Submitted by alex on Thu, 06/25/2020 - 17:53

Enhancement of structural and effective connectivity information by functional data and whole-brain models

Gustavo Deco (PI), Sebastian Idesis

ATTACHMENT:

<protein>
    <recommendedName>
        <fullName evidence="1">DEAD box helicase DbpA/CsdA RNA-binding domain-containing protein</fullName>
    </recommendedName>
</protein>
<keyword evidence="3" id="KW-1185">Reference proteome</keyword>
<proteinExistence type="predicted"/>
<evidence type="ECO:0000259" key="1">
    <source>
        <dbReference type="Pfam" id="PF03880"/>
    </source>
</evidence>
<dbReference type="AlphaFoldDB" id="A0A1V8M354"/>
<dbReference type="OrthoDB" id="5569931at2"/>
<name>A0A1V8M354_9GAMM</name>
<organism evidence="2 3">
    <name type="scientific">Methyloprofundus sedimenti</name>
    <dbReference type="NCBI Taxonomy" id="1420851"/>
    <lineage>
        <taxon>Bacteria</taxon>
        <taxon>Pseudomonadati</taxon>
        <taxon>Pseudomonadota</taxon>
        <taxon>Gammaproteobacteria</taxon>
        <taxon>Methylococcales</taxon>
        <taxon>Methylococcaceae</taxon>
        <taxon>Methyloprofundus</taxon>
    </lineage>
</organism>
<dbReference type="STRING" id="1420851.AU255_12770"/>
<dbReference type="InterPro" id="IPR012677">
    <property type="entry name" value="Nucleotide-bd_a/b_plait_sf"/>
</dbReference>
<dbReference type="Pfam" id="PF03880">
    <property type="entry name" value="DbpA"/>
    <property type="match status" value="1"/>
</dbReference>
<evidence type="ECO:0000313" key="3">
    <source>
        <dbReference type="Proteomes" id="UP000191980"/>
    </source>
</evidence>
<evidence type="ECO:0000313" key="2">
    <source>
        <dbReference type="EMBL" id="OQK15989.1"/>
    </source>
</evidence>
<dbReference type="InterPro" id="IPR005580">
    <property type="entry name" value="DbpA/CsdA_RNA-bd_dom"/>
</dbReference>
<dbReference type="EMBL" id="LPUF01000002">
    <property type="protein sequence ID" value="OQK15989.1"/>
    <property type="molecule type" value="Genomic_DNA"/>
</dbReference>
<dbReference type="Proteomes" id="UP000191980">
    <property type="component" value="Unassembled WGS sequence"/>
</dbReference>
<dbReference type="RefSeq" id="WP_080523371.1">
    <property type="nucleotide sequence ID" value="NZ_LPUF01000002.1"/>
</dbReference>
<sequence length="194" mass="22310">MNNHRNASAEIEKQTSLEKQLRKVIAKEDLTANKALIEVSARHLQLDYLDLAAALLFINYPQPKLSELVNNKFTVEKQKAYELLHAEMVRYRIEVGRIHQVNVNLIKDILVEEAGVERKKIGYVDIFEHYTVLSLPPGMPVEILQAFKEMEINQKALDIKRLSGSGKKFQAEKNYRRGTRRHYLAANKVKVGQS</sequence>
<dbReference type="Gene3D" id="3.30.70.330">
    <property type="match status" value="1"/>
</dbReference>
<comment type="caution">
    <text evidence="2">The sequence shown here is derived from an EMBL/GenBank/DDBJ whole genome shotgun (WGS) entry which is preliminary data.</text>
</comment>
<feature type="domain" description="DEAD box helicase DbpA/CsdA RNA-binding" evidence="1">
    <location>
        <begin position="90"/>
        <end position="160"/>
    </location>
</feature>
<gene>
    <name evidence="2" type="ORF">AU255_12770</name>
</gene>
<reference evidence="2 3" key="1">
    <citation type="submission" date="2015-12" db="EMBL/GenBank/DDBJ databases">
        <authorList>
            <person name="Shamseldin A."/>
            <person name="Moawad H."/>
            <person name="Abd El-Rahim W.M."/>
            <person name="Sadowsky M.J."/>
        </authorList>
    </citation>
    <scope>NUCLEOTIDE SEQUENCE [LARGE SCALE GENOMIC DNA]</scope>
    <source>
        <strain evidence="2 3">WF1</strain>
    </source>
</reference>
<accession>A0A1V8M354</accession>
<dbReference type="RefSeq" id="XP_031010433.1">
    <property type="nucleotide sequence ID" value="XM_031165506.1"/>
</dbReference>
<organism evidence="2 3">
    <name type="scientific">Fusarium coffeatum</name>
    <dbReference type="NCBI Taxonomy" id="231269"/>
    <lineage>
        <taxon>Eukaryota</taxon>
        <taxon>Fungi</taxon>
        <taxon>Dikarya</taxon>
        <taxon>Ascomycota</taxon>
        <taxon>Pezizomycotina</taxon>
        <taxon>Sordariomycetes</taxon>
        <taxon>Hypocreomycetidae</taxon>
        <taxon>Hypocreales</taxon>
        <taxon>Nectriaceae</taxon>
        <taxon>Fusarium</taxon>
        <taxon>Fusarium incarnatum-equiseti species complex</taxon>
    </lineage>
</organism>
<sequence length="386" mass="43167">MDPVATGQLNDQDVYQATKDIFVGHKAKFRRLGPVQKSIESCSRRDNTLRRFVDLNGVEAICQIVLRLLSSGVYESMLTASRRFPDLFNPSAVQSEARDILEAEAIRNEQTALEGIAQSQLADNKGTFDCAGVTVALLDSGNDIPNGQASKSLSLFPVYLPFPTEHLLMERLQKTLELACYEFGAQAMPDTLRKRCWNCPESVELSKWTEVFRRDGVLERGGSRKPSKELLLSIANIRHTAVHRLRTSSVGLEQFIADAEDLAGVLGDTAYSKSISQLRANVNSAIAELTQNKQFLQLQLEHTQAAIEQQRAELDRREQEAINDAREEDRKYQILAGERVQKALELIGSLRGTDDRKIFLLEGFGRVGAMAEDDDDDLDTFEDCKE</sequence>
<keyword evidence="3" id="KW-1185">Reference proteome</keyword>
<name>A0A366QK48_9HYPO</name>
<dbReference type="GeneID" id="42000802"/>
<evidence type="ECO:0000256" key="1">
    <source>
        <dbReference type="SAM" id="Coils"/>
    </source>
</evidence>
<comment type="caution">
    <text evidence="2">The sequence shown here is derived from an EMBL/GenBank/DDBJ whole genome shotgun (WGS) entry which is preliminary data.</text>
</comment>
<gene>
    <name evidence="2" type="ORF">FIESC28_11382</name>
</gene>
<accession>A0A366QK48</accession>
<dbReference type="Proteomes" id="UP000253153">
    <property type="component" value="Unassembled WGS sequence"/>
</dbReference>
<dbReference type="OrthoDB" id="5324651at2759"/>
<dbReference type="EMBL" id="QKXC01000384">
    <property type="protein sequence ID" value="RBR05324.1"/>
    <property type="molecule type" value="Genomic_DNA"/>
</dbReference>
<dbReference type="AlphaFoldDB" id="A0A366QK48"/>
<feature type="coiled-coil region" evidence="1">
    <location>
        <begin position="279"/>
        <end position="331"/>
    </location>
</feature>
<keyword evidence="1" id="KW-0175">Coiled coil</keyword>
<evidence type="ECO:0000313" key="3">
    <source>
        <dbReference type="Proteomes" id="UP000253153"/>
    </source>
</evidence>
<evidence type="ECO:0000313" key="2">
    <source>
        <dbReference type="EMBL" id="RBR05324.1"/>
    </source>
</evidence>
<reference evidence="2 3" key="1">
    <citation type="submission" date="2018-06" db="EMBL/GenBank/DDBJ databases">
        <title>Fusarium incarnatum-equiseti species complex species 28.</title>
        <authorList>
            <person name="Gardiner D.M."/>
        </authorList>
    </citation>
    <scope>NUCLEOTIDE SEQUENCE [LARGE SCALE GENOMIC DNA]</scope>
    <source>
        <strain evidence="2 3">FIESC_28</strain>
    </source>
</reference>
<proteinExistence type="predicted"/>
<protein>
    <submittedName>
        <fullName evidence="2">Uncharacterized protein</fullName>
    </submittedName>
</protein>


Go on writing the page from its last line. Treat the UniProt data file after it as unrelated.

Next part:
Connectomics as one of the hot topics in neuroscience is based on the extraction of the underlying SC matrix. However, if SC is acquired by DTI/DSI tractography many links, in particular inter-hemispheric links, are missing. In databases like Cocomac, the distribution of the density of fibers weighting the coupling between different pairs of brain areas is also missing. With such a coarse description of the structural connectome, the fitting of the corresponding resting state FC matrix is very bad. We aim to enhance the quality of the experimentally obtained SC by using the FC to improve the underlying connectome using machine learning procedures and a whole-brain model linking structure and FC. This will be done using FC connectivity matrices from the human and the ferret brain (datasets from UKE-Engel, UKE-Zittel, BI and UNIPD). With this procedure we can not only enhance the underlying SC but also infer the local “effectivity” (i.e., synaptic conductivities of single fibers) of each single tract. In this way, we plan to derive a whole-brain “effective connectivity matrix” that we hypothesize will be more informative and in the case of human patients a much better biomarker in comparison with the traditional FC and SC. We aim to study how the SC of humans obtained with DTI/DSI tractography is improved, such that the corresponding resting FC obtained on the same group of humans is self-consistently maximally accounted. For the ferret brain, we will test this using SC obtained with anatomical tracing and DTI-based tractography. The improvements of the whole brain model based on this procedure, will be applied to the study of new causative model-base biomarkers for the diagnosis and even treatment design of neuropsychiatric diseases. Further more, we will consider also healthy populations and use this methodology for investigating normal aging, and brain differences in gender both under resting state and cognitive task conditions (using also standard data bases like HCP), and even more the differences in aging under the consideration of gender.